Stock Buybacks Are Here to Stay

A new tax on stock buybacks will barely dent a corporate buying spree. But be selective about investing in firms repurchasing shares.

suitcase full of cash
(Image credit: Getty Images)

In the 12 months ending June 30, companies in the S&P 500 index spent a record $1 trillion to buy back their own shares, according to S&P Dow Jones Indices. But come January, a new 1% tax on buybacks might dampen corporate America’s appetite. S&P Dow Jones estimates the tax would reduce corporate profits by half a percentage point at current buyback rates. 

Buybacks have lately become controversial, with critics arguing that there are better uses for corporate cash. But a 2020 S&P Dow Jones Indices analysis of the 100 companies with the biggest buybacks found that their long-term stock returns generally outpaced the S&P 500. 

Subscribe to Kiplinger’s Personal Finance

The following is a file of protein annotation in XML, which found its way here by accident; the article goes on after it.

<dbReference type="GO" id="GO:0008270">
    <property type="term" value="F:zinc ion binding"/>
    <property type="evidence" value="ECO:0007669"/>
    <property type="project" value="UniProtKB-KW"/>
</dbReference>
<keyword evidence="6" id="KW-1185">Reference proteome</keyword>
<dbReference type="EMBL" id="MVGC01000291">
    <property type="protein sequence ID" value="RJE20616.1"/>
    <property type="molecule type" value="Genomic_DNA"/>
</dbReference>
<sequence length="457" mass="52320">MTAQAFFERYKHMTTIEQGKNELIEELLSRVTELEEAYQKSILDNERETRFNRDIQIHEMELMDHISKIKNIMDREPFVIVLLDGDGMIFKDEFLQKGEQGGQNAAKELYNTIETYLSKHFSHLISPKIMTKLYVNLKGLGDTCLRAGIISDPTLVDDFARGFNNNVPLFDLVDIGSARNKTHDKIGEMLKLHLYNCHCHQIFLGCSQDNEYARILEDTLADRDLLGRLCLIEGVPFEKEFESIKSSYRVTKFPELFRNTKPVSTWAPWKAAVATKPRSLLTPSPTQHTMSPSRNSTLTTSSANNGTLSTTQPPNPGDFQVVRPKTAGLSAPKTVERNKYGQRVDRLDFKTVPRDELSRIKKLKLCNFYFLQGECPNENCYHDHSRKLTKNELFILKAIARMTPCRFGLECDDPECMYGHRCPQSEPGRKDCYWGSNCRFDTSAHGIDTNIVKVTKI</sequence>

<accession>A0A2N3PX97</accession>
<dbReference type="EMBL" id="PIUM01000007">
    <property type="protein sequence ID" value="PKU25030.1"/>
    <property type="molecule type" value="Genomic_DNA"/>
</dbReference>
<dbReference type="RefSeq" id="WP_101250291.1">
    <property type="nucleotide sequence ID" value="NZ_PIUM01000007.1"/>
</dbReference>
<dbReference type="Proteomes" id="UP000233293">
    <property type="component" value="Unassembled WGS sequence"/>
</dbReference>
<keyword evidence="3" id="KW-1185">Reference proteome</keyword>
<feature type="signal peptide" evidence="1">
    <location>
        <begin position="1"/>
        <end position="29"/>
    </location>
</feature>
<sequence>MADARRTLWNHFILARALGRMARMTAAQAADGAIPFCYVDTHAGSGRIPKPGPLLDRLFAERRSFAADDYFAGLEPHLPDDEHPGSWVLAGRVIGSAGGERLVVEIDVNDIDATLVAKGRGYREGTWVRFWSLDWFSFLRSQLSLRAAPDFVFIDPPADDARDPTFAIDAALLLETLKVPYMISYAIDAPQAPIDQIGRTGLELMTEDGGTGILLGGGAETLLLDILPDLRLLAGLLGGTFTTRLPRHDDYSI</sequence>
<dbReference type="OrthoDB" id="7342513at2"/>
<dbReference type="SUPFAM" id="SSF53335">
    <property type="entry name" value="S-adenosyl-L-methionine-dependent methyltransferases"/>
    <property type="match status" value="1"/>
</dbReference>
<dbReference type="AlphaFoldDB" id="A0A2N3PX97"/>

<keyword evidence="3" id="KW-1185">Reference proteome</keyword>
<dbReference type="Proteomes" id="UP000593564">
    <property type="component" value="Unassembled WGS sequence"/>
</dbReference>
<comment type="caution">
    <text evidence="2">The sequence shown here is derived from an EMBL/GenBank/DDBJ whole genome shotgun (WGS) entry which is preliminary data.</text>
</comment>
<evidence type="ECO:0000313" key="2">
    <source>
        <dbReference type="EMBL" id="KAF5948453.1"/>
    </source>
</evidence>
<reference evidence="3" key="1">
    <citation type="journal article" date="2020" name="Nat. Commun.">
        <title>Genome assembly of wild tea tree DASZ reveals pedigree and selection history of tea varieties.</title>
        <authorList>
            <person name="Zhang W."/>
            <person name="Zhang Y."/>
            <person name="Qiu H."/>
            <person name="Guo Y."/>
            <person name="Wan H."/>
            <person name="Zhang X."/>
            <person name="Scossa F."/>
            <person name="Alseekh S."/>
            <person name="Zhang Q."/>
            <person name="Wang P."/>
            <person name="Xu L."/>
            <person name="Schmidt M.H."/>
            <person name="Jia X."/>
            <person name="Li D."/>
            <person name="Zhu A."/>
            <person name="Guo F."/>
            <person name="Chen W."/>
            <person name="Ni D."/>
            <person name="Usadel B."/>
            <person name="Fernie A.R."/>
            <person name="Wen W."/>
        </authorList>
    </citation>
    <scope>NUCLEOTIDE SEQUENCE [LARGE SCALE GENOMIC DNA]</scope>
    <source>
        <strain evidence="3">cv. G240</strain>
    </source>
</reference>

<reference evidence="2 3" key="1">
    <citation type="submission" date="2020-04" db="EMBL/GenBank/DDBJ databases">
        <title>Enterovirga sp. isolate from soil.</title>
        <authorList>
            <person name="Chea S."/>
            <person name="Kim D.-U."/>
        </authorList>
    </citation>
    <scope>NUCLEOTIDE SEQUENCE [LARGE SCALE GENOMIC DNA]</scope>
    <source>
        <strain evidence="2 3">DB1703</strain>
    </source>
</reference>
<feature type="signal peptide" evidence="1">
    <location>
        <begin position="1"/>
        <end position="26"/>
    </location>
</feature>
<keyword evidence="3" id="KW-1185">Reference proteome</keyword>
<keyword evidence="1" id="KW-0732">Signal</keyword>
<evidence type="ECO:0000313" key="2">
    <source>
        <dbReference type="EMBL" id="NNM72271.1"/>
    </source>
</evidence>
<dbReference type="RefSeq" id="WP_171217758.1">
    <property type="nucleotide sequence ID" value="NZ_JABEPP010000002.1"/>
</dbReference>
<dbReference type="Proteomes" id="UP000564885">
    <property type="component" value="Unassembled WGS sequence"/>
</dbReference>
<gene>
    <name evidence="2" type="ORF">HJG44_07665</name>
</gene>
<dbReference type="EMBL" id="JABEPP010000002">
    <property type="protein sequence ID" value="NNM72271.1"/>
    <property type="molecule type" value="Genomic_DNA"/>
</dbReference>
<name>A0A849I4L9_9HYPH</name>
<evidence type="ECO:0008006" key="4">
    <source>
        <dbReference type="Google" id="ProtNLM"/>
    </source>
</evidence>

Be a smarter, better informed investor.

Save up to 74%

Sign up for Kiplinger’s Free E-Newsletters

Profit and prosper with the best of expert advice on investing, taxes, retirement, personal finance and more - straight to your e-mail.

Profit and prosper with the best of expert advice - straight to your e-mail.

Sign up
Swipe to scroll horizontally
In recent years, companies in the S&P 500 index have preferred to return cash to shareholders via share buybacks rather than by paying dividends.
YearShare Buybacks (billions)Dividends (billions)
2022 (through June 30)$501$278

To continue reading this article
please register for free

This is different from signing in to your print subscription

Why am I seeing this? Find out more here

Kim Clark
Senior Associate Editor, Kiplinger's Personal Finance

Kim Clark is a veteran financial journalist who has worked at Fortune, U.S News & World Report and Money magazines. She was part of a team that won a Gerald Loeb award for coverage of elder finances, and she won the Education Writers Association's top magazine investigative prize for exposing insurance agents who used false claims about college financial aid to sell policies. As a Kiplinger Fellow at Ohio State University, she studied delivery of digital news and information. Most recently, she worked as a deputy director of the Education Writers Association, leading the training of higher education journalists around the country. She is also a prize-winning gardener, and in her spare time, picks up litter.